One of the most challenging aspects of learning the writing craft, to me anyway, has been how to describe and depict the emotions a character feels. It's simple to just tell the reader: Elliot felt mad. Not good writing. How to make the reader feel the mad, the anger, the heat of it. Some of my best writing teachers have suggested using physical sensations to describe the emotion, since most of us feel emotions in our bodies. I find that advice useful, but it takes time to develop. When I'm writing an emotion, I stop and try to feel it in my own body and then try to get that feeling down on the page.
Recently, I came across this telling graphic depiction of the areas in the body where emotions are felt:
Wow. I think every writer should print this out and post it above your computer. Look at anger, for example. It's all in the upper body, especially in the jaw and hands. And in the heart area. That's why phrases like "harden the heart" are part of our lexicon. But of course, as writers, we don't want to rely on cliched expressions to do the work we should be doing.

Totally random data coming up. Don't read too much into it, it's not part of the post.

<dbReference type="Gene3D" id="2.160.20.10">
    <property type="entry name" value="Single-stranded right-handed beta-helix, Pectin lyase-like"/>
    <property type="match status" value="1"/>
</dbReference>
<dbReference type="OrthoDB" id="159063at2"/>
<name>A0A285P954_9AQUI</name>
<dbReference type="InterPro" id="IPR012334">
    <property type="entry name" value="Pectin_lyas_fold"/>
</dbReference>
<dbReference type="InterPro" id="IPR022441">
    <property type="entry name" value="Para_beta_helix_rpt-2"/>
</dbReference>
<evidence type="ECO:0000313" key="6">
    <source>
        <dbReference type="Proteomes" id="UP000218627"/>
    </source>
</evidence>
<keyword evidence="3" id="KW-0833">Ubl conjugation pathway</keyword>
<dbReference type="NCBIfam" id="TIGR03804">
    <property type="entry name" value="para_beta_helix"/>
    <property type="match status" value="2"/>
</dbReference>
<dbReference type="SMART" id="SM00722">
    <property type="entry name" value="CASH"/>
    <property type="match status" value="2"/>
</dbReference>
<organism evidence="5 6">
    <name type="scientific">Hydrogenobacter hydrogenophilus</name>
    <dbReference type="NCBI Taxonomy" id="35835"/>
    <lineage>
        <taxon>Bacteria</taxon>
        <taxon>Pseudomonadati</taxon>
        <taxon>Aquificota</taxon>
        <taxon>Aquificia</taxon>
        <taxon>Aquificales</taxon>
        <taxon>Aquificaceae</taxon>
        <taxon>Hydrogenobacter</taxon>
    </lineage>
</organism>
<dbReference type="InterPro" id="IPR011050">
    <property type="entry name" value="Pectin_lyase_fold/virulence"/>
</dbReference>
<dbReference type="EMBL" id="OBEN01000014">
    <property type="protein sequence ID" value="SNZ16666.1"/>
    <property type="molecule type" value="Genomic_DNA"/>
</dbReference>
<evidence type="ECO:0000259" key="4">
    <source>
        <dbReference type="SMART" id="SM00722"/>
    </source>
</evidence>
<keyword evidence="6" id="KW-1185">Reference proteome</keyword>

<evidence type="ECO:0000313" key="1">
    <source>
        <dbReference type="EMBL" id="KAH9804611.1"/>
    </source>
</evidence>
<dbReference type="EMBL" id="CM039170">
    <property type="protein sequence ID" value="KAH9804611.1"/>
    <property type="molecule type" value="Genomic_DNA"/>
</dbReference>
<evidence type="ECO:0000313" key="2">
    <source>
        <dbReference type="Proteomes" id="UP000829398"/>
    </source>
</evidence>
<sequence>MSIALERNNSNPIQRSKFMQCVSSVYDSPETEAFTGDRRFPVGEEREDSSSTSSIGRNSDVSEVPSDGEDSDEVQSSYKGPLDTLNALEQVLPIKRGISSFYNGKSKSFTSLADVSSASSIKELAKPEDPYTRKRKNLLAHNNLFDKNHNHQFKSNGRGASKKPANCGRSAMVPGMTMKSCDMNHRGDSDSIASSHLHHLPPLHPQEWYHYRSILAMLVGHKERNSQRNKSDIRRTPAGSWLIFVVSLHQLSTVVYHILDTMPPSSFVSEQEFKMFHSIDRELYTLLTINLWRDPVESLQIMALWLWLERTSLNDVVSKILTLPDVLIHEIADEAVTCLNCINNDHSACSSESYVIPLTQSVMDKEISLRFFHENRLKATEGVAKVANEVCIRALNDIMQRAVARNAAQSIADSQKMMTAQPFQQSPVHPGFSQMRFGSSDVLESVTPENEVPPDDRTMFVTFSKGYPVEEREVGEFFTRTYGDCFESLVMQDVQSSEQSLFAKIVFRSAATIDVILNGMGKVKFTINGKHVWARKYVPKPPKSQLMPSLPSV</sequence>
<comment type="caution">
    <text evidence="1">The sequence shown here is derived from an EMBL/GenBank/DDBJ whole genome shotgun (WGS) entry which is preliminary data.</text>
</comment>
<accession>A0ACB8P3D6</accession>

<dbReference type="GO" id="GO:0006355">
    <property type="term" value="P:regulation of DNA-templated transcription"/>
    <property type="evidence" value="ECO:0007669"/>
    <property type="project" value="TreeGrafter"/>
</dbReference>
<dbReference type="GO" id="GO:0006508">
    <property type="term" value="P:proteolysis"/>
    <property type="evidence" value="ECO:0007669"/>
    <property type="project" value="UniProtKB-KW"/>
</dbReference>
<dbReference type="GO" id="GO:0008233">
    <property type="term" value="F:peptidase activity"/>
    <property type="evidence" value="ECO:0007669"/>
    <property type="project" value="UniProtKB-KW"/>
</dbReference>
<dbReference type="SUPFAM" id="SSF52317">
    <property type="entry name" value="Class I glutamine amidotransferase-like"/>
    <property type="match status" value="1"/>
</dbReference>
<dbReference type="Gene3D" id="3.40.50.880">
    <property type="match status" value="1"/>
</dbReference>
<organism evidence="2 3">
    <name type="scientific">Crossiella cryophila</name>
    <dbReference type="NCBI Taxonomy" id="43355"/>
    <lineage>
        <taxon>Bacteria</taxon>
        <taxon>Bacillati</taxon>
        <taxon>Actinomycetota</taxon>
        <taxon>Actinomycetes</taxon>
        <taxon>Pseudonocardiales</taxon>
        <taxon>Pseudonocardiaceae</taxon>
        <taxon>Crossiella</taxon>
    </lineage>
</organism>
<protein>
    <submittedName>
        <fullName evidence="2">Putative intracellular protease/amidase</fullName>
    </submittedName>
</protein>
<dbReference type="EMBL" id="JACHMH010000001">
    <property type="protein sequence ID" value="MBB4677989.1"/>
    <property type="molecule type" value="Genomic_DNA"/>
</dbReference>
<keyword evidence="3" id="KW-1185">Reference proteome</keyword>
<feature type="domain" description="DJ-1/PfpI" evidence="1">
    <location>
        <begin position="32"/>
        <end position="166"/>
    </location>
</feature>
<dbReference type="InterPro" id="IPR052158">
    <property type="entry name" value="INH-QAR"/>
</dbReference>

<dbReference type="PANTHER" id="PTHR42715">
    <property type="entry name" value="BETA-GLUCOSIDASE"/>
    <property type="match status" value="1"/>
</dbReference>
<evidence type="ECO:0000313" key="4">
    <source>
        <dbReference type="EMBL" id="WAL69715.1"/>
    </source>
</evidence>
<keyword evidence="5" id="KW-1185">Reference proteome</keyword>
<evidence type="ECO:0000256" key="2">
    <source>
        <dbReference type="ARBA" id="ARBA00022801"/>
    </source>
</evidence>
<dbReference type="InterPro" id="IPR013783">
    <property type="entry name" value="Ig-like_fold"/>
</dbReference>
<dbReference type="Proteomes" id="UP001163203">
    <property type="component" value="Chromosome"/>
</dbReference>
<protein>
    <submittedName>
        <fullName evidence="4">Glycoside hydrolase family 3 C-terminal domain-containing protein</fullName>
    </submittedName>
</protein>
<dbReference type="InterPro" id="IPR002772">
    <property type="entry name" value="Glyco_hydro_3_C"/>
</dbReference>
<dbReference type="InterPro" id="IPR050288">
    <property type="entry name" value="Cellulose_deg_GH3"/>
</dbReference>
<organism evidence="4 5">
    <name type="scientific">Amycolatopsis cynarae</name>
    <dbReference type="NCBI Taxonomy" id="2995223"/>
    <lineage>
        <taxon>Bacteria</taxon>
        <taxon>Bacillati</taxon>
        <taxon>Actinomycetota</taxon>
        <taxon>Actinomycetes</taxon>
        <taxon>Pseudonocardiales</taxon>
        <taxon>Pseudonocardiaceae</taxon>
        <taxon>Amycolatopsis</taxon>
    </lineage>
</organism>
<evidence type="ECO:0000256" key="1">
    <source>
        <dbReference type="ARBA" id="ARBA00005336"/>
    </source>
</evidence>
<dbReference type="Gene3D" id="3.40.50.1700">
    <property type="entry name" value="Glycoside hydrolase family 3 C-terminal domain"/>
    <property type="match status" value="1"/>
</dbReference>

I find this graphic so interesting. Disgust is mostly in the throat. Depression is a deep dark whole in the center of your body. Shame seems mostly expressed in the eyes. I wish there were many more of these images to fit more emotions.
However, we all have bodies and emotions, so start mapping out for yourself. Observe those around you. This is one of my favorite games: watch people interacting and try to predict what their emotional states are even without hearing what they're saying. You can do this with the TV muted as well, although I prefer watching real people in their real lives. Notice how other writers do this well. You may not want to steal their fabulous phrasing, but you can learn from their unique take on a time-worn description.
I am inclined to use every moment as writerly research, so use any situation you are in to track emotional responses. How are people at a funeral expressing their grief in their bodies? How about during a family quarrel? What about driving on a dangerous stretch of road in the winter--white knuckles, right? But that's cliche, so dig deeper.
I would really love to have some interaction in the comments section here. Submit your ideas for describing emotions through bodily sensations. We can all help and learn from each other.
by Neysa CM Jensen